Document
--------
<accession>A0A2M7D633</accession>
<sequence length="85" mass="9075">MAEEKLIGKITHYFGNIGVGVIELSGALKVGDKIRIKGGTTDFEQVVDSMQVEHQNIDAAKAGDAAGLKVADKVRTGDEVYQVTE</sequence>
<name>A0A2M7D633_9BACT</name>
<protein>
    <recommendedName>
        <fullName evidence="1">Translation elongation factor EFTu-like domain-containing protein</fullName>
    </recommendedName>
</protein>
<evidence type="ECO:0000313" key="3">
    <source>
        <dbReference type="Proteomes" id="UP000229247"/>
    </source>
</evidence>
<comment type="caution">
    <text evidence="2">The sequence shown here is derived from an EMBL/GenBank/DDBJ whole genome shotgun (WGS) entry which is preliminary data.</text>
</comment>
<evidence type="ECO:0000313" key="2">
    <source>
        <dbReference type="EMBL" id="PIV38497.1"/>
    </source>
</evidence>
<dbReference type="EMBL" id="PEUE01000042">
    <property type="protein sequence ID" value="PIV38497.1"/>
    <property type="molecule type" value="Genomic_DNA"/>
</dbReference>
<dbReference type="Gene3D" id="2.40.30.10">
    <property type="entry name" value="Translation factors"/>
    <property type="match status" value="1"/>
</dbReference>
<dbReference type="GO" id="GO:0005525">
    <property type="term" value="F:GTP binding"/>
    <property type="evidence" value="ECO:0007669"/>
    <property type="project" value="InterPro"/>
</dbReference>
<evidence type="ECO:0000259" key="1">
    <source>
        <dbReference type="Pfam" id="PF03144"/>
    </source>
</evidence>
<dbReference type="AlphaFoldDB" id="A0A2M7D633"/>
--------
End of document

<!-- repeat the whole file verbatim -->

<accession>A0A2M7D633</accession>
<sequence length="85" mass="9075">MAEEKLIGKITHYFGNIGVGVIELSGALKVGDKIRIKGGTTDFEQVVDSMQVEHQNIDAAKAGDAAGLKVADKVRTGDEVYQVTE</sequence>
<name>A0A2M7D633_9BACT</name>
<protein>
    <recommendedName>
        <fullName evidence="1">Translation elongation factor EFTu-like domain-containing protein</fullName>
    </recommendedName>
</protein>
<evidence type="ECO:0000313" key="3">
    <source>
        <dbReference type="Proteomes" id="UP000229247"/>
    </source>
</evidence>
<comment type="caution">
    <text evidence="2">The sequence shown here is derived from an EMBL/GenBank/DDBJ whole genome shotgun (WGS) entry which is preliminary data.</text>
</comment>
<evidence type="ECO:0000313" key="2">
    <source>
        <dbReference type="EMBL" id="PIV38497.1"/>
    </source>
</evidence>
<dbReference type="EMBL" id="PEUE01000042">
    <property type="protein sequence ID" value="PIV38497.1"/>
    <property type="molecule type" value="Genomic_DNA"/>
</dbReference>
<dbReference type="Gene3D" id="2.40.30.10">
    <property type="entry name" value="Translation factors"/>
    <property type="match status" value="1"/>
</dbReference>
<dbReference type="GO" id="GO:0005525">
    <property type="term" value="F:GTP binding"/>
    <property type="evidence" value="ECO:0007669"/>
    <property type="project" value="InterPro"/>
</dbReference>
<evidence type="ECO:0000259" key="1">
    <source>
        <dbReference type="Pfam" id="PF03144"/>
    </source>
</evidence>
<dbReference type="AlphaFoldDB" id="A0A2M7D633"/>